In Persian, buzkashi translates as “goat grabbing” and actually, the simple name is a pretty apt description. Introduced by the nomadic Turkic populations between the 10th and 15th centuries during westward migrations from China and Mongolia, the game’s foundations lie in goat and cattle theft between nomadic tribes. Today this fierce game sees horseback players fight for the possession of a goat or calf carcass and is played across much of Central Asia by numerous ethnic groups.
Before the game, the carcass is decapitated, gutted and soaked in water for the 24 hours ensuring it stays in one piece and sand is sometimes added for additional weight. To kick things off, it’s then placed in a centre circle where on a signal, horsemen race to grab the carcass and then maintain possession, fighting off each other as the carcass’s elasticity is put to the test.
While variations of the sport are copious with Afghanistan, Tajikistan, Kazakhstan and Kyrgyzstan, all playing their own versions, in Afghanistan buzkashi has been adopted as the country’s national sport. Games traditionally take place on a Friday and are capable of drawing thousands of fans. In a form known as Qarajai, players score by carrying the carcass around a flag or marker at one end of the field, before throwing it into a scoring circle at the other end called the Circle of Justice. Halves are 45 minutes long with teams consisting of 10 riders, while only five riders from each team can play in a half, as stated by the official guidance set by the Afghan Olympic Federation.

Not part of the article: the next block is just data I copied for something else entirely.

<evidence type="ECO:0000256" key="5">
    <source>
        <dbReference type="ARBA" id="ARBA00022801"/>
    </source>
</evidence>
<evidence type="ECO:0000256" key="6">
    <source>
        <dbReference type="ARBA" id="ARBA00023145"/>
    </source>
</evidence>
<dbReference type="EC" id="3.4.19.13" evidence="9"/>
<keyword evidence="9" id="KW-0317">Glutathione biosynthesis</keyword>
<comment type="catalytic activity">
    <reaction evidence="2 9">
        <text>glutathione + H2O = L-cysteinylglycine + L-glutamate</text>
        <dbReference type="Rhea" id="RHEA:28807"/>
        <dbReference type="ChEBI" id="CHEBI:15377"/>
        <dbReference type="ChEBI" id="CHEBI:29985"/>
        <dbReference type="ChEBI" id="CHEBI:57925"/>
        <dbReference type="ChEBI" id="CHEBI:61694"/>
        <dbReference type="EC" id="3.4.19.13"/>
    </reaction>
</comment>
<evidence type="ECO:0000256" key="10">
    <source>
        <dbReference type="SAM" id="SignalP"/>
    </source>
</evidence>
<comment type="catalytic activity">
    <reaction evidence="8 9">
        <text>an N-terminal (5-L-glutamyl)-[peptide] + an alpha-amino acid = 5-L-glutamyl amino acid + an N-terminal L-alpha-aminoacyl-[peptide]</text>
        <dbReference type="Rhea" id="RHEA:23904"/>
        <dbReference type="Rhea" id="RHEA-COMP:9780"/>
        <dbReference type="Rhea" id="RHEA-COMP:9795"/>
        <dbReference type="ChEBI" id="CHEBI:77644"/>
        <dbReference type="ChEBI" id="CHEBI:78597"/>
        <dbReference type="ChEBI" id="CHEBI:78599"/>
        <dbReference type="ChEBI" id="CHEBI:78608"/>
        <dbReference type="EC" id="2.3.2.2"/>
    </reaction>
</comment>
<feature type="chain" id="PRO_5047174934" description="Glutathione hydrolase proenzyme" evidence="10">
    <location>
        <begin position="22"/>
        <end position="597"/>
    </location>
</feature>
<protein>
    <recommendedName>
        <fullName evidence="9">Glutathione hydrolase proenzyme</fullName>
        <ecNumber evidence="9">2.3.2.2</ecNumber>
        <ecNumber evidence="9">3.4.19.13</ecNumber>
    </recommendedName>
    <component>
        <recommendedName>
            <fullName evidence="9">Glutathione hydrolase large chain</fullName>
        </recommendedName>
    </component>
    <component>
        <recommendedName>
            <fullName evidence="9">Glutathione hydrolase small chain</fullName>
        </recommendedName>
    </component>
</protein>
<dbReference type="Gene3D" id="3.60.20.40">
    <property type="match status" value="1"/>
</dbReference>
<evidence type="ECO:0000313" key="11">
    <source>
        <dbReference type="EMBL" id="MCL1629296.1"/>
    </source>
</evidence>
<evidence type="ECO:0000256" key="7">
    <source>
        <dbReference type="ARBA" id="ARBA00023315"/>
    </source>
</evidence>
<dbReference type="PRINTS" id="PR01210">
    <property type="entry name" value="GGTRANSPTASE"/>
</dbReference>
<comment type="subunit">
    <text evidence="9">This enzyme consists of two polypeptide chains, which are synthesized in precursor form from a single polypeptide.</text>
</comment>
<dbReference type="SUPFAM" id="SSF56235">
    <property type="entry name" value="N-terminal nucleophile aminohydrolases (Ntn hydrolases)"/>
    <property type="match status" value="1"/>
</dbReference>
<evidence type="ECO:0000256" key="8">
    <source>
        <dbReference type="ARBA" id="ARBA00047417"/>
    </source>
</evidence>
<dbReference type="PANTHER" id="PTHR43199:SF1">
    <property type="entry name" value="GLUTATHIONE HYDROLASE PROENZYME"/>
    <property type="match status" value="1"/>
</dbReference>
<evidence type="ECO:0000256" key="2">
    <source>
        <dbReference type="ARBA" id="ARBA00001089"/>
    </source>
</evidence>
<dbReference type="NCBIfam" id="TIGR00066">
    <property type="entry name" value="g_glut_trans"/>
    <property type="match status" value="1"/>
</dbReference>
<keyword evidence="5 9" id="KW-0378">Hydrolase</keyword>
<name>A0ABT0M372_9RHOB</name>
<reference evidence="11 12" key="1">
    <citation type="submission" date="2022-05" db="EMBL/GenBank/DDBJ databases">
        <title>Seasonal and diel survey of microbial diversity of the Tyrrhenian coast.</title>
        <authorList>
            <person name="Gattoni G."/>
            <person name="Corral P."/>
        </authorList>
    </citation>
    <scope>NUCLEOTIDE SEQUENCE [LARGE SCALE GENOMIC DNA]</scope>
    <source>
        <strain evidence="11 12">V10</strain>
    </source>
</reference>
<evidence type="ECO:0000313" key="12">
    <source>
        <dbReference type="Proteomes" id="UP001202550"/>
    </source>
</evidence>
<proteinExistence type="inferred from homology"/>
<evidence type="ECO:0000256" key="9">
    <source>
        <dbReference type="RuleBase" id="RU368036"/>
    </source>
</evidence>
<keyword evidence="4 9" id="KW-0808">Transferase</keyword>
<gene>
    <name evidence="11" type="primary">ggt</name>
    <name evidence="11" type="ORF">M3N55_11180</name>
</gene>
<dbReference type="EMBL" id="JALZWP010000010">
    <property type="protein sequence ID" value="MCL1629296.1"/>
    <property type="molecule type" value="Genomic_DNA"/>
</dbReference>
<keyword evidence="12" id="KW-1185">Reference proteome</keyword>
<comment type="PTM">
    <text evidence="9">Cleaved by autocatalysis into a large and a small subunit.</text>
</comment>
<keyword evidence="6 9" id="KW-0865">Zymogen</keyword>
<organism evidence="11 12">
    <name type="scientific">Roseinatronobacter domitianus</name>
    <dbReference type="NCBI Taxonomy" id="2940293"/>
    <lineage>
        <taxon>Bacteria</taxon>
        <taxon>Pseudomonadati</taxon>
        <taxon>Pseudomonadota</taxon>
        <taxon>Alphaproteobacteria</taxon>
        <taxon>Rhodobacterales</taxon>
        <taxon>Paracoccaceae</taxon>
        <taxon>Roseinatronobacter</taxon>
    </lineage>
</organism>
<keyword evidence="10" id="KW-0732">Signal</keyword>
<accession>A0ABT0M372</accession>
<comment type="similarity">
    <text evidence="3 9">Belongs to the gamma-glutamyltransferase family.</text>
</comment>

Due to the sport’s intense physicality, it’s widely accepted that a buzkashi player, called a Chapandaz does not mature until he reaches his forties after decades of observation and practice. Similarly, horses experience vigorous training though their rarely owned by the riders themselves. Instead horses belong to the wealthy high society, who look for the experienced master Chapandaz to ride their horses.
Rurally though, while competition is every bit as fierce, buzkashi is a far more informal and chaotic affair. Here, villages compete in a form of the game known as Tudabarai where the aim is simply to maintain possession of the carcass and the rules are minimal. A rider cannot secure the carcass onto their saddle nor they hit an opponent on the hand or knock the carcass away. Everything else is fair game. Boundaries are often decided by the landscape and punching, kicking and even forcing players into rivers is all common place. Games can last several days and sometimes with hundreds competing in a single match, there are no teams.
For our expedition teams exploring the Wakhan Corridor, stumbling across these games of buzkashi, witnessing the chaos in the remote valleys to the backdrop of the Pamir mountains always proves to be a trip highlight. Here are a few of their photos from the past few years.